Sunday, November 17, 2013


This weekend I was Mr. Multitask. I wrote out several invites to our gaming con in the spring. Saturday, the staff of Chimearacon held a planning meeting to see where we all are on our respective projects. Let's put it this way: there are several more letters I have to write.
Then it was time to bottle my first brew creation. 38 bottles from my 5 gallon carbine. Not bad... Priming and bottling is definitely a two person job. All this while doing the regular chores.
The flu bug has made it's way through our family. Today, we all felt good enough to see Thor. If you haven't seen that movie yet, go see it. My kids and I had fun playing spot Stan Lee.
I put together a bourbon pecan pie while doing the laundry. Good thing I didn't mix those two up.
I've been following a few blogs lately. Some are funny while others more inspirational.
Questions were posed through the blogs and it got me thinking about what defines me.
Am I hearing?
Am I deaf?
The hearing world considers me deaf. Try as I might to 'mainstream' myself, I can't quite bring it home. That Thor movie? I had to wear a special set of goggles that put the words up on the screen. Which by the way was 90% effective. Characters moved their lips on screen and no digital letters appeared underneath them, so yeah... it didn't ruin the movie, but it certainly took me out of it. Nevertheless, I did enjoy spending time with my family.
To the deaf world, I'm considered a spy for the hearing world. Good natured ribbing from my deaf friends, but I get the impression they don't fully trust me simply because I wasn't born that way. I'm not 'one of them'.
Communication between the deaf is more one-on-one. One person speaks or signs while the others observe/ listen. Personally, I find that really polite. You can actually have a constructive discussion with someone.
Hearing people tend to talk over each other. Multiple voices coming from different directions is confusing to the deaf. Let me put it another way: Part of my pecan pie calls for spicy pecans. Cumin and cayenne pepper glazed on to the pecans.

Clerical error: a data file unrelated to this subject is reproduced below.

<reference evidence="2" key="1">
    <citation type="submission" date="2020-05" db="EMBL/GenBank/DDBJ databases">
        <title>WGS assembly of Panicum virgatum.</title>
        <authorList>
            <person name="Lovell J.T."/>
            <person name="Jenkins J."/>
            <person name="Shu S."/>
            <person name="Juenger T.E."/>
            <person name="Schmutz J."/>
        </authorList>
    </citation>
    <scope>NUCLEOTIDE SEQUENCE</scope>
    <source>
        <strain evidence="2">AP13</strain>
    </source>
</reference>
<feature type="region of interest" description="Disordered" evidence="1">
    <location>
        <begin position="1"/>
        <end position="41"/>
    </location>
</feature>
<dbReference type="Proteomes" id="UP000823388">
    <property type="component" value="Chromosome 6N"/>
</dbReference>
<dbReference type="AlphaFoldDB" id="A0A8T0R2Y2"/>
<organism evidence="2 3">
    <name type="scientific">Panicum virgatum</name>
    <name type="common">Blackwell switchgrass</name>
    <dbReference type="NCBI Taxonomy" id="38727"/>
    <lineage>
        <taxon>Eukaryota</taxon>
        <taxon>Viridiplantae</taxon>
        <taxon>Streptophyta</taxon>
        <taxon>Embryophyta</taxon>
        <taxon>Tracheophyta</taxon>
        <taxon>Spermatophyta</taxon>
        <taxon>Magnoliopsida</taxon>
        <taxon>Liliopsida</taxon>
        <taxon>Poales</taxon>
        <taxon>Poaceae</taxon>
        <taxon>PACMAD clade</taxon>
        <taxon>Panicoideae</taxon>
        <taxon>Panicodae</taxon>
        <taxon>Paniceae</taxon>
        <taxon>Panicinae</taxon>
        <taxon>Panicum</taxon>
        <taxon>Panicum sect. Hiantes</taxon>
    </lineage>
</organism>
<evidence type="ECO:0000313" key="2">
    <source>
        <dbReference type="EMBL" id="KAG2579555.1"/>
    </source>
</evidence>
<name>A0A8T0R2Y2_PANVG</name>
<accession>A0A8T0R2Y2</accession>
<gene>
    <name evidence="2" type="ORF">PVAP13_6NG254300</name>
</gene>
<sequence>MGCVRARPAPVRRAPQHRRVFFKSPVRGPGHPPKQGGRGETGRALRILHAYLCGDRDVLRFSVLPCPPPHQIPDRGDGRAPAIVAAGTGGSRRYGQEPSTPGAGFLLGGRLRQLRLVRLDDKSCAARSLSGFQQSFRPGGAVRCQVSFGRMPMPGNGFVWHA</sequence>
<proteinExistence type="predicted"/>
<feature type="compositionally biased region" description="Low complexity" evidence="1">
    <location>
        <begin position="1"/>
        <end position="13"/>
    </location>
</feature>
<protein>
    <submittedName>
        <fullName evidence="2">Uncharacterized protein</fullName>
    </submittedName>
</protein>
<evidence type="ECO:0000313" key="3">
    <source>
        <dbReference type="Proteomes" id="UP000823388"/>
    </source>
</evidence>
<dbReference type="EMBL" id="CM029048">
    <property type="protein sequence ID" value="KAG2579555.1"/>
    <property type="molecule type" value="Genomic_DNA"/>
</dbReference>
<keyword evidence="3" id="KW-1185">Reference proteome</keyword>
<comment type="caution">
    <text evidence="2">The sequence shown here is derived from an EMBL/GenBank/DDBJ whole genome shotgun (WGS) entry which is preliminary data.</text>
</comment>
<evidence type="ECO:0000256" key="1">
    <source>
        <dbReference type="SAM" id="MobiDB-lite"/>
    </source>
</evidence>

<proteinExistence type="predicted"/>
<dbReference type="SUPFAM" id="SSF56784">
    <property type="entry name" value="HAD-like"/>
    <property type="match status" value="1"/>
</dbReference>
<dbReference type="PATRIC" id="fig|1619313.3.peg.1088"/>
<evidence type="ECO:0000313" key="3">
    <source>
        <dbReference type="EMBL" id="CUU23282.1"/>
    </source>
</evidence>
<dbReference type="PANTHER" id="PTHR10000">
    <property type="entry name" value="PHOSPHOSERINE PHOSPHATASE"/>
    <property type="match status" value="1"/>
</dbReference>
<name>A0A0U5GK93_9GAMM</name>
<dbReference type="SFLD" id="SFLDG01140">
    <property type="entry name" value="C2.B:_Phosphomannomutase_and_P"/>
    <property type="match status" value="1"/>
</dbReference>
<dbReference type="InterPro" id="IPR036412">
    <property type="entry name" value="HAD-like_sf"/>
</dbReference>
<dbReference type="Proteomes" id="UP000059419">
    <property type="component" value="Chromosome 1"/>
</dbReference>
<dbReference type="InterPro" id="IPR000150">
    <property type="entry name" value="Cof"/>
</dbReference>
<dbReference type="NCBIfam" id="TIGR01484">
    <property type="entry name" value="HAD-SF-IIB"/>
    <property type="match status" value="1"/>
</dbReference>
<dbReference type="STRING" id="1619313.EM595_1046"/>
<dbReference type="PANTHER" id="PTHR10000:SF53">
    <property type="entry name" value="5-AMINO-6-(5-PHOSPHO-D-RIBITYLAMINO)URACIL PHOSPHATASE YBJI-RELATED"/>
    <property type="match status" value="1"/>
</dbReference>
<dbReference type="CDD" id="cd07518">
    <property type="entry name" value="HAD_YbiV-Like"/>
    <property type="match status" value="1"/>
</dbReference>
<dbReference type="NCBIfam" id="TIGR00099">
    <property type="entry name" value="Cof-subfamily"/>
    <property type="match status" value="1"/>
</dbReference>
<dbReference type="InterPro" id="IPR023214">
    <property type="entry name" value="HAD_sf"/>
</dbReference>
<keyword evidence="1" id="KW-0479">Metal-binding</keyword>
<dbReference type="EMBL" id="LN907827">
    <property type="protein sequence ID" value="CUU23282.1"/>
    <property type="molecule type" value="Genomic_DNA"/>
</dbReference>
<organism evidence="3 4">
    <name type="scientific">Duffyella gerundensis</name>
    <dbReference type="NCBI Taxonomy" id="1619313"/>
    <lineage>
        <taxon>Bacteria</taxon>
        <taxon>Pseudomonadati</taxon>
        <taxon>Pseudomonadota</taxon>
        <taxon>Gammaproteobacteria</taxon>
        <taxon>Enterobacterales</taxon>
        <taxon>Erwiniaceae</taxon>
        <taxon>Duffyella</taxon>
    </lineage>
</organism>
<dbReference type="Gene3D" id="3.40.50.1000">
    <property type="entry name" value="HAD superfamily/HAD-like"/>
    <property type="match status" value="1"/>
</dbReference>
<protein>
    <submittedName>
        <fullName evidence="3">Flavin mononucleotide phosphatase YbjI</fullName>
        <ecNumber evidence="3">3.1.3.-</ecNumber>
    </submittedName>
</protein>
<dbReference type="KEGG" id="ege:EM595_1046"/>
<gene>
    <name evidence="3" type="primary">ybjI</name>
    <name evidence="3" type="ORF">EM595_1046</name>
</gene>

I was trying to explain to my wife the final stages of cooking the pie. She wanted to tell me the spicy pecans smelled good. With our overlapping voices, I found myself interrupted twice. More than a bit annoyed, I asked her if she had something to say. Not sure if it is how my brain is rewired, but I have to stop and give a person my complete attention while they speak. Doing the rapid talk/ talk back simply doesn't work for me anymore. Sorry folks, if you want to say anything to me, I have to listen.
If there was a top five of questions or lines said to me about becoming deaf, one of them would be;
'Must be lucky being able to turn off your ears.'
To which I smile and nod while keeping my big mouth shut. While it might be nice to go silent when my youngest daughter has a temper tantrum, every night I say a little prayer that my family will wake me in case of a fire. Yeah, fire alarms are pretty much useless to deaf people... Go figure.
While I'm in the neighborhood, I want to tell you about the two most common things hearing people say when I tell people I'm deaf.
1.) I'm sorry.
2.) That's okay.

1A.) I'm not sorry. Actually, I'm glad I lost my hearing. I've learned so much since having it taken away. If a doctor came up to me and said they discovered a way to restore my hearing, I don't think I'd want it back.

2A.) Of the people who say that's alright, are the ones who start treating me like an imbecile. A dismissive stance like that means they've assumed a lot more than what I've just said. Two sentences spoken and I've lost 50 IQ points in their mind.

Got news for you folks:
I cook a damn fine dinner and dessert. I write stories people like to read. I make my own beer. Take that to the bank all you unbelievers. 


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